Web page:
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EU's Borrell decries Russian 'war crime' in Mariupol

March 21, 2022

EU foreign policy chief Josep Borrell accused Russia of committing "war crimes" in Mariupol. The besieged Ukrainian port city has been under shelling, and city officials said civilians were forcibly evacuated to Russia.

A view of an apartment building damaged by shelling in the embattled city of Mariupol
A view of an apartment building damaged by shelling in the embattled city of MariupolImage: Mikhail Tereshchenko/TASS/dpa/picture alliance

The Russian attacks on Mariupol, a besieged Ukrainian city, amount to a "massive war crime," EU foreign policy chief Josep Borrell said on Monday ahead of a meeting with the bloc's foreign ministers. 

"It's a destruction of people who are suffering incredibly," he said. 

Borrell added that "destroying everything, bombarding and killing everybody in an indiscriminate manner. This is something awful."

German Foreign Minister Annalena Baerbock also highlighted the increase in Russian attacks on civilian infrastructure, including hospitals and theaters.

The "courts will have to decide, but for me these are clearly war crimes," Baerbock said.

People in Mariupol suffer from hunger, cold

The port city of Mariupol has been under been under siege by Russian troops since the invasion began on February 24.

The city holds a crucial strategic importance to Russian forces, as its capture could help them establish a land corridor to Crimea, which Russia seized from Ukraine in 2014. 

A map illustrating Ukrainian territories occupied by Russian military

Mariupol authorities, as well as Russian forces, have said the city was facing a humanitarian catastrophe. Multiple civilian bomb shelters were shelled in the past few days. 

On Sunday, Mariupol's city council said Russian forces were forcibly evacuating Ukrainians to Russian territories. 

EU 'ready' to impose further sanctions on Russia

EU foreign and defense ministers were meeting in Brussels on Monday to discuss the war in Ukraine.

In remarks to reporters after the meeting, Borrell said the EU was "ready to take further
[measures] with our partners" on Russia over its invasion of Ukraine.

Some EU nations, like Poland and the Baltic states of Latvia, Lithuania and Estonia, were pushing for further sanctions, especially on the Russian oil and gas sector.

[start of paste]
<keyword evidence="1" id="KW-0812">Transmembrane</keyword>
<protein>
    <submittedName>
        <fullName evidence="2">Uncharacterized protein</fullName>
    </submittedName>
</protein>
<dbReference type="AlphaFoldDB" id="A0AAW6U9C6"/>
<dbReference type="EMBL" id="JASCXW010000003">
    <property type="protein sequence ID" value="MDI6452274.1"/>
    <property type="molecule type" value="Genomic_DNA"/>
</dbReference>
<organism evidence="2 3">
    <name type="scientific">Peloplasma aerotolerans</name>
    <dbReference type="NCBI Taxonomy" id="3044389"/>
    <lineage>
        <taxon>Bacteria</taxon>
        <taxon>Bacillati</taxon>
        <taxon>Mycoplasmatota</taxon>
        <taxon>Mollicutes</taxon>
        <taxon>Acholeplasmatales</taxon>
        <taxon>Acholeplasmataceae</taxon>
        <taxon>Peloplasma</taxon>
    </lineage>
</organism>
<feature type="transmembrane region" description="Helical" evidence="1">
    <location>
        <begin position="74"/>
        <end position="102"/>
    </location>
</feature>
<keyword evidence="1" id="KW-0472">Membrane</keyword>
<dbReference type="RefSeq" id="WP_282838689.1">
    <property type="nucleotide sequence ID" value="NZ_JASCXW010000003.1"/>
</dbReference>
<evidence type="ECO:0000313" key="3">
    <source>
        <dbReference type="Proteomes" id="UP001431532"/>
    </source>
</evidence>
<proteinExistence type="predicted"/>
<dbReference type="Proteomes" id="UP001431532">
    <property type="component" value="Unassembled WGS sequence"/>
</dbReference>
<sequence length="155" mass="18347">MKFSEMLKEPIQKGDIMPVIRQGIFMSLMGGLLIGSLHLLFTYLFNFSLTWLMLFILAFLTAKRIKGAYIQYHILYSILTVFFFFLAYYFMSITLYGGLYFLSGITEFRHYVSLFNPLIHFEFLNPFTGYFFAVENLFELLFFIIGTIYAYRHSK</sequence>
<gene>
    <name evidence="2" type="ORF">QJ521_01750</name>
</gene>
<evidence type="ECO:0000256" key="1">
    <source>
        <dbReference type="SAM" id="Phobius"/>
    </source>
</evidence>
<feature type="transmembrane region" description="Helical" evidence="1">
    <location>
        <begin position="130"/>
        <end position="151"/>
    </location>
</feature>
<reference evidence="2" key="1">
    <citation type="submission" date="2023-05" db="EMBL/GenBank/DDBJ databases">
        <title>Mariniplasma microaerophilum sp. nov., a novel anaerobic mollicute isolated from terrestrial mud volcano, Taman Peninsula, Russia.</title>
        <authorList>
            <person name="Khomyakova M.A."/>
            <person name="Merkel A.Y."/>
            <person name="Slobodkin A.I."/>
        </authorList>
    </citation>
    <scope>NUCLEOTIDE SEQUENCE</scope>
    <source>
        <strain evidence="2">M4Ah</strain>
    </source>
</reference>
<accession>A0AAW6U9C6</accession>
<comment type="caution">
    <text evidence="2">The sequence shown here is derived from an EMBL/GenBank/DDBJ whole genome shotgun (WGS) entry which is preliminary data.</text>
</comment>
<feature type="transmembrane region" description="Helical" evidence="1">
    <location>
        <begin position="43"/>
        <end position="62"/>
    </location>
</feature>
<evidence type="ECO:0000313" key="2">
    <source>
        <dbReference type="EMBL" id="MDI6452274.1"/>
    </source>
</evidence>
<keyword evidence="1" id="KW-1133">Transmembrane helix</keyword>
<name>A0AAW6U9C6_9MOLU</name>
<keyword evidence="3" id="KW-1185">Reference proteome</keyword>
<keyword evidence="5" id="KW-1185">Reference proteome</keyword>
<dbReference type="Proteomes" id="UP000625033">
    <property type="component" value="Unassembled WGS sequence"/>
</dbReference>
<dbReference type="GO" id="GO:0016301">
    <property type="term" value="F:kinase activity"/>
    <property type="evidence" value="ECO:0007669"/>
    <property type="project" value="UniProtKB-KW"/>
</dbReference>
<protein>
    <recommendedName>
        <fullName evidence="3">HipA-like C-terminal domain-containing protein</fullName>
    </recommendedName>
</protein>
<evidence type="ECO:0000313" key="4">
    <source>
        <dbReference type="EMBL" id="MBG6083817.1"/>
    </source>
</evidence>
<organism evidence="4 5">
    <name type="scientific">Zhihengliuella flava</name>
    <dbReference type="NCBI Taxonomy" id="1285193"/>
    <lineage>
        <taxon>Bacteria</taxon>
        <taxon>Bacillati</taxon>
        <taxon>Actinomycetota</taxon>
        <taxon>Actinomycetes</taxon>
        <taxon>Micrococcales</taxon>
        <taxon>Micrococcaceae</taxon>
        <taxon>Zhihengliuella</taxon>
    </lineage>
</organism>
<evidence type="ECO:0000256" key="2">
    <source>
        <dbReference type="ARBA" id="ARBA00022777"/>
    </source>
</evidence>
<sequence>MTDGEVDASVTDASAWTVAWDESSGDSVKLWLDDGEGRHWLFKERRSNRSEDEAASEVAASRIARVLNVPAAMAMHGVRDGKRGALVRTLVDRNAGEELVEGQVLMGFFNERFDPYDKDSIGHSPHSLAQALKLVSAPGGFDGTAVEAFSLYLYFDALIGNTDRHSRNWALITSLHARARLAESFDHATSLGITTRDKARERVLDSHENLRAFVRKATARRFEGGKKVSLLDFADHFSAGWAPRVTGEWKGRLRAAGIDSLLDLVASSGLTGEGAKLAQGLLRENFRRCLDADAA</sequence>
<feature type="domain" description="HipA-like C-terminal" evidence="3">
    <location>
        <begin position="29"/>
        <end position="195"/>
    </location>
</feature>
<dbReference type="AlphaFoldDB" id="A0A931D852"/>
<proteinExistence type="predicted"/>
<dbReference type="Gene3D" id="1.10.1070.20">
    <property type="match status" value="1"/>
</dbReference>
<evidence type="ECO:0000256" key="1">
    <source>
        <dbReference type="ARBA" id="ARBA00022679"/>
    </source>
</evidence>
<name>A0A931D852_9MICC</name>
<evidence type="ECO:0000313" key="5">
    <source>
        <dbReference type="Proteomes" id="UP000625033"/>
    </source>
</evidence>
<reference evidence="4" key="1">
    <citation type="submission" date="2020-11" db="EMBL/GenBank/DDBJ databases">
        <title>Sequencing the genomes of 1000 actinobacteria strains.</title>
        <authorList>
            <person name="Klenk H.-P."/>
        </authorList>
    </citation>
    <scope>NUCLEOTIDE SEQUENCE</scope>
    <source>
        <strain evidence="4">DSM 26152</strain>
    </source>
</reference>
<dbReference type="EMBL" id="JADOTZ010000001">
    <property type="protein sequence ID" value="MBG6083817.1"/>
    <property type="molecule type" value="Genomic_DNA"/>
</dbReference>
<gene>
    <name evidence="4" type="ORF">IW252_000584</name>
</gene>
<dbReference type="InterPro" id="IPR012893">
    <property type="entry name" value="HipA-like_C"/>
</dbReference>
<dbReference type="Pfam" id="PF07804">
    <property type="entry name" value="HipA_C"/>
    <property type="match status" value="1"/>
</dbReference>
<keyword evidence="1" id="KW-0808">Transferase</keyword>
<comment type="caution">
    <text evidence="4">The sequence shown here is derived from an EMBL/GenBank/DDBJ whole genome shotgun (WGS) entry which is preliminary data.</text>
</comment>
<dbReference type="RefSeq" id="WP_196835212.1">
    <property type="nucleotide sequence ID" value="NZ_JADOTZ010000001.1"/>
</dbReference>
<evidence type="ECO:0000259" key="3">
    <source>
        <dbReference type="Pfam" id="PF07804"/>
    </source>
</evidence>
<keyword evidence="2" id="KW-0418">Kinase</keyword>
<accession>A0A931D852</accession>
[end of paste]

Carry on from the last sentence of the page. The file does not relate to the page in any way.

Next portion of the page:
The European Union and its Western allies have already imposed wide-ranging sanctions on Russia, including freezing the nation's central bank assets.

But the sanctions have so far not succeeded in pushing the Kremlin to halt its invasion of Ukraine, where fighting showing no sign of abating.

Russia uses Jamal pipeline to pressure Europe

Nevertheless, Germany, which is heavily dependent on Russian gas, and some other EU member states are resisting an embargo on Russian energy imports.

Overall, the EU relies on Russia for 40% of its gas.

The ministers did not decide on further sanctions on Monday. However, they adopted a new security strategy known as "Strategic Compass," to create a rapid reaction of as many as 5,000 troops, an overhaul of the EU battlegroups that have existed only on paper since 2007.

The joint response forces are to be operational by 2025.

A busy week for Western leaders

Still, the worsening humanitarian situation in Ukraine is likely to increase pressure on EU leaders to toughen sanctions on Moscow.

France, which heads the EU's six-month presidency, has said that if the situation worsens even further in Ukraine, there should be no "taboos" in terms of sanctions.

EU defense ministers, meanwhile, will discuss a "strategic compass," the closest thing the EU would have to a military doctrine, to adapt to a new geopolitical reality.

The ministers' meeting comes ahead of a busy week of talks between Western allies over Ukraine, with an EU summit, a NATO summit and G7 talks all planned for later in the week.

Russia says it used hypersonic missiles

fb, sri/wmr (dpa, Reuters)